Autoimmune Thyroid Disease

An Unfortunate and Lengthy Adventure in Misdiagnosis

FSA decides additives DO affect children after all

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The Food Standards Agency seems to completely ignore any studies that anyone else does. At last it has done its very own study of the effects of additives on children’s behaviour and has decided that yes, what we have known for thirty years is true: additives DO affect children’s behaviour and cause ADHD in children.

The FSA is obviously a bit of a ‘slow learner’ when it comes to catching on and probably ought to be sent to special school in order to catch up. Bless.

What is surprising and amazing is that the FSA study – allegedly ‘beyond reproach’ in it’s methodology and size – did nothing to limit salicylates and amines in the diets of the children studied, yet still managed to achieve highly significant results. An incomplete list of food colourings and additives were first removed from the children’s diets, then they were challenged. The additive cocktail used in the study – or a placebo – was fed to children in a drink of fruit juice (hardly a low-chemical option, one might even suggest a great way to obscure or lessen the impact of the results). The symptoms the children experienced included speaking in loud voices, not paying attention, being naughty, being hyperactive, and performing worse in school work. I’m sure they’ve barely scratched the surface. Though a minority of children were badly affected, most of the children were affected to some extent or another.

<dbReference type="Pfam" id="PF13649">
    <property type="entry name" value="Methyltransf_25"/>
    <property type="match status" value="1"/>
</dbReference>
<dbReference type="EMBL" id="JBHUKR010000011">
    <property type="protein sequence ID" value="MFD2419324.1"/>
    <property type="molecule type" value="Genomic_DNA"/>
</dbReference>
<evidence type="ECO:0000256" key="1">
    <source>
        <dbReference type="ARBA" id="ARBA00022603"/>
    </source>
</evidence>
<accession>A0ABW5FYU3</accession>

The FSA’s response to this shocking discovery? It is advising that parents of children with suspected ADHD should limit or avoid additives in the diets of those children. It has passed the buck of making any legislative decisions over to the EU.

Several British newspapers are campaigning for a total ban. This is one of those rare times in my life when I can actually say I support The Daily Mail. Some of the media coverage over the last few days has even mentioned words like ‘aspirin’ and ‘Ben Feingold’. Hallelujah. Most of the news articles on the subject assert the argument that since most of the children were affected to some extent – not just that five percent minority we are always hearing about – that the additives are harmful to all children and should be banned on the basis that they don’t just affect a small minority.

A couple of points on this: 1) I bet they wouldn’t say the same thing if they had studied high-chemical fruits and vegetables and inevitably got similar results – such a discovery would be firmly swept into the ‘we can’t really be seeing this, it’s something that only affects a small number of genetically weird people’ category. 2) If the results had come back showing that only a small number of genetically weird people were affected by additives, would the newspapers be campaigning for a total ban? Or is the suffering of a 5% minority of people perfectly acceptable?

There is so much coverage I can’t really post it all here, but I’ll list a few links:

From The Daily Mail, a right-wing paper:

From The Guardian, a left-wing paper:


Written by alienrobotgirl

7 September, 2007 at 8:02 pm

Posted in The Science of FCI

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